LATEST TWO-CD album from ageing boy genius shows hints of classical influence
EXASPERATING AT times, old Aphex Twin. He’s prolific, he’s claimed in the past to make music with the same natural compulsive ease and frequency as performing a bodily function. And yet sometimes you suspect him of not trying, of lacking a final push of intensity. From the jokey title and accompanying press notes to the rehashing of certain old Warp/Rephlex tricks (the jackhammer, the homemade random beat generator rhythms of ‘Vordhosbn’, the nonsensical, consonant-cluster track titles like ‘Bbydhyonchord’), there’s a feeling here at times that he’s going through his long-since patented motions, that his heart’s not quite in it. That’s why those people who said Radiohead were merely Aphex Twin copyists missed the point. Radiohead used these new electronica tools as a means to a dark end, to take themselves, and us, somewhere else. Aphex Twin too often sounds like he’s merely bashing out these noises for their own sake, pogoing, albeit at breakneck speed, on the spot.
Certainly, there are longueurs over these 30 tracks. We’ve been here many times before. The whiplash, ping-pong noise of ‘Omgyiya Switch’ juxtaposed with the cod-gamelan of ‘Jynweythek’, the rapid-fire Squarepusher-style transmogrifications of ‘Mt St-Michel’ followed by mellower, more mellifluous passages. All very fine but – how many more times?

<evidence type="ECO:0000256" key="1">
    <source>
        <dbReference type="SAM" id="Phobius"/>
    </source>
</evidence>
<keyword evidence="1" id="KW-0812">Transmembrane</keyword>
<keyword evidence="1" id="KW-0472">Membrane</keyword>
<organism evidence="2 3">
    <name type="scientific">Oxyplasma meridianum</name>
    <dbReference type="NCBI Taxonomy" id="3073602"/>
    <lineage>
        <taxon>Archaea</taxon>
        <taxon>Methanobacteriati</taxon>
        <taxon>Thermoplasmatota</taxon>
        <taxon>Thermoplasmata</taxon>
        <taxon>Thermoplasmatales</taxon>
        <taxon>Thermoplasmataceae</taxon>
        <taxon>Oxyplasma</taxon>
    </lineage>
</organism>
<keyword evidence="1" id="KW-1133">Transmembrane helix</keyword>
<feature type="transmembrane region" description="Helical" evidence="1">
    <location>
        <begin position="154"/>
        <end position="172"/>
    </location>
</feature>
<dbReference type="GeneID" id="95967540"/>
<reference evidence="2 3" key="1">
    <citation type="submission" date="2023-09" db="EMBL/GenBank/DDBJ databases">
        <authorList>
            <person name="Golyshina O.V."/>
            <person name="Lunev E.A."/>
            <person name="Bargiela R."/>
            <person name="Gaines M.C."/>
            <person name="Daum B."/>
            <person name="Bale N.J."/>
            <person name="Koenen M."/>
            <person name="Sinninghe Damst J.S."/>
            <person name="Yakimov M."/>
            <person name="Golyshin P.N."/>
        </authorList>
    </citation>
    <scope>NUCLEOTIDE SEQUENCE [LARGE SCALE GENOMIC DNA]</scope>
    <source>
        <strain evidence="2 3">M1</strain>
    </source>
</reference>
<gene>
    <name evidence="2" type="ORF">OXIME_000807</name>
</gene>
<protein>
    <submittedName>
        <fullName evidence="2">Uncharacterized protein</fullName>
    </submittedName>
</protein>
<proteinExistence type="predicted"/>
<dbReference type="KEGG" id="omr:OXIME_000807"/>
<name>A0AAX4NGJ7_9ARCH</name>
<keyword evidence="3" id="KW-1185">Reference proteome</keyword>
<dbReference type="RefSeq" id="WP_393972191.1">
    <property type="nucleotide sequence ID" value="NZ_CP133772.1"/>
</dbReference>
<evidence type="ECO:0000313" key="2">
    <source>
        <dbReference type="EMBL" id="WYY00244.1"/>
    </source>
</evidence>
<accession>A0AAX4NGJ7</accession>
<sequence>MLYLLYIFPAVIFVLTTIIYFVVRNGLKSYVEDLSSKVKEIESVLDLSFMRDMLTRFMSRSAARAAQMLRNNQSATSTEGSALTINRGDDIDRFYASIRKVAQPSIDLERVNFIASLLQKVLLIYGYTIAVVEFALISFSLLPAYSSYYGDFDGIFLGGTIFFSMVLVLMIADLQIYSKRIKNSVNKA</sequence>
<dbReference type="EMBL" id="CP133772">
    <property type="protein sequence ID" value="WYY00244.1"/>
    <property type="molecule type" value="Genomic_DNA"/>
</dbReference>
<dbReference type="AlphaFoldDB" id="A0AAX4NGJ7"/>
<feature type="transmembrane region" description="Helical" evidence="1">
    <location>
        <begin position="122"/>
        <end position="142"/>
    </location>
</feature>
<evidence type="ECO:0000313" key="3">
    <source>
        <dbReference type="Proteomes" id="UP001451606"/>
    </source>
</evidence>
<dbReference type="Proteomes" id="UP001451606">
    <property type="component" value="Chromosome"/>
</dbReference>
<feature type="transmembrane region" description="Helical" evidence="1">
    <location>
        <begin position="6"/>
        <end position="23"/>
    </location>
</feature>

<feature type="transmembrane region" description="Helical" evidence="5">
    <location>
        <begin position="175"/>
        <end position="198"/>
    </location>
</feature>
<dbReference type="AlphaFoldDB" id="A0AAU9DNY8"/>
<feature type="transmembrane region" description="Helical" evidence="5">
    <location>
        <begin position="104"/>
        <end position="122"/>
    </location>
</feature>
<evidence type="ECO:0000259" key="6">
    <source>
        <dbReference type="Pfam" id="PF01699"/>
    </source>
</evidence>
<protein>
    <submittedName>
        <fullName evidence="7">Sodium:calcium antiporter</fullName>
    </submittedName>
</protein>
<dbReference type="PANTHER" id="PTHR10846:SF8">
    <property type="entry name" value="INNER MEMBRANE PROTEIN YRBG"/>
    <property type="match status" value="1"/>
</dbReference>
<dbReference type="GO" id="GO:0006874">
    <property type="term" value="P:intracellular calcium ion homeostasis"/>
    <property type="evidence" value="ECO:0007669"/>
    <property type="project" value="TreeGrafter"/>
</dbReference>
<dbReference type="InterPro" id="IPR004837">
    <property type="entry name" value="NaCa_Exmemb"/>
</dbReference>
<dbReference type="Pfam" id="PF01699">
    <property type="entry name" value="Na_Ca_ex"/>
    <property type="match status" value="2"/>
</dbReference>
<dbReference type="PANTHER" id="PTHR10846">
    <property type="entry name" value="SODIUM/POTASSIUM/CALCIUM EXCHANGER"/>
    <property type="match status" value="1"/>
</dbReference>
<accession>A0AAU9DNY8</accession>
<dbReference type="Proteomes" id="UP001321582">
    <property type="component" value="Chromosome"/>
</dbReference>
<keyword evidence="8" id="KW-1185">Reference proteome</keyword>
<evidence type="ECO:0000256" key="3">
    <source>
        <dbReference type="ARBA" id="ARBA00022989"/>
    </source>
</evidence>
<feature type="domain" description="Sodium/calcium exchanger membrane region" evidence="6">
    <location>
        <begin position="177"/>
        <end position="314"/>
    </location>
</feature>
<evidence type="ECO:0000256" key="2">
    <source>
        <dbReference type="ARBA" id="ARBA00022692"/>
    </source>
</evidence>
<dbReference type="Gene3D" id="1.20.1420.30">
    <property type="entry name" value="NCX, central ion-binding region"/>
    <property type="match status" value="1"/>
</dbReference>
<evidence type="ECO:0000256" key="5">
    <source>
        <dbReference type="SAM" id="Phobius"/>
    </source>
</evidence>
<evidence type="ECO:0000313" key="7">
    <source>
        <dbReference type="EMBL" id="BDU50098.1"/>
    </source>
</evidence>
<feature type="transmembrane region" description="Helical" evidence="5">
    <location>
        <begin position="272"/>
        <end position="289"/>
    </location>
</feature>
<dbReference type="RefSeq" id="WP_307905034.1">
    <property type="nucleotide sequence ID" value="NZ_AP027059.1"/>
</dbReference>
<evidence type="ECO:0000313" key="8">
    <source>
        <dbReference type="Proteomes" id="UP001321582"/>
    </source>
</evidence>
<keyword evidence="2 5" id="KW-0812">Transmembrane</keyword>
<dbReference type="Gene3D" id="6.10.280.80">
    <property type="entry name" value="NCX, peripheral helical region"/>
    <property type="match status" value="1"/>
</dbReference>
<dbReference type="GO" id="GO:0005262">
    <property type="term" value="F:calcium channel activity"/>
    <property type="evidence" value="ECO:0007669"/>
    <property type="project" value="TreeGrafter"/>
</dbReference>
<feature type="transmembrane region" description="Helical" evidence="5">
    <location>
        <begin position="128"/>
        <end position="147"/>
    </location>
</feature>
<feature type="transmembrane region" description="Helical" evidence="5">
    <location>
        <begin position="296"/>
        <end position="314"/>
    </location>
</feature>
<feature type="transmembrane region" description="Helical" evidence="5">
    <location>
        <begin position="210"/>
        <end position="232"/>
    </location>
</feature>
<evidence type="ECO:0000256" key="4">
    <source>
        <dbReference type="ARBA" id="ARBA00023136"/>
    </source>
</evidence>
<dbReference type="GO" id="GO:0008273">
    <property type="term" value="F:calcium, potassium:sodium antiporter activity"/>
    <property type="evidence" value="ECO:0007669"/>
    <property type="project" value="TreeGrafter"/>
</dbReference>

No Aphex Twin album, however, is dispensable, and Drukqs is also unexceptional in this respect. There’s ‘Gwety Mermans’, with its rotorblade drone and distant, echoing piano motif. There’s ‘Gwarek 2’, which sounds like a piece of musique concrete from the Fifties Italian school. And there’s ‘Father’, the most successful of several efforts at Satie/John Cage pastiche here, whose strangely circular motions are reminiscent of the piano motif in the soundtrack to Powell/Pressburger’s A Matter Of Life And Death.
If there is a recurring preoccupation on this album, it’s of rummaging through the attic of childhood memories. One track is a tiny snatch of children’s voices, another consists of what sounds like a reel-to-reel tape recording of a Happy Birthday message, while ‘QKThr”s accordion drones are fuzzily redolent of the Twin’s home county of Cornwall. The effect is comforting yet eerie. Once this notion has taken hold, the album makes a bit more sense, and by the fadeout of ‘Nanou 2’ you’re actually regretting that it’s time to leave planet Aphex and return home. And so, in the end, he’s done just about enough. Yet you feel that if he were to get serious, run the risk of being po-faced even, he could do that much more…
© David Stubbs, Uncut, November 2001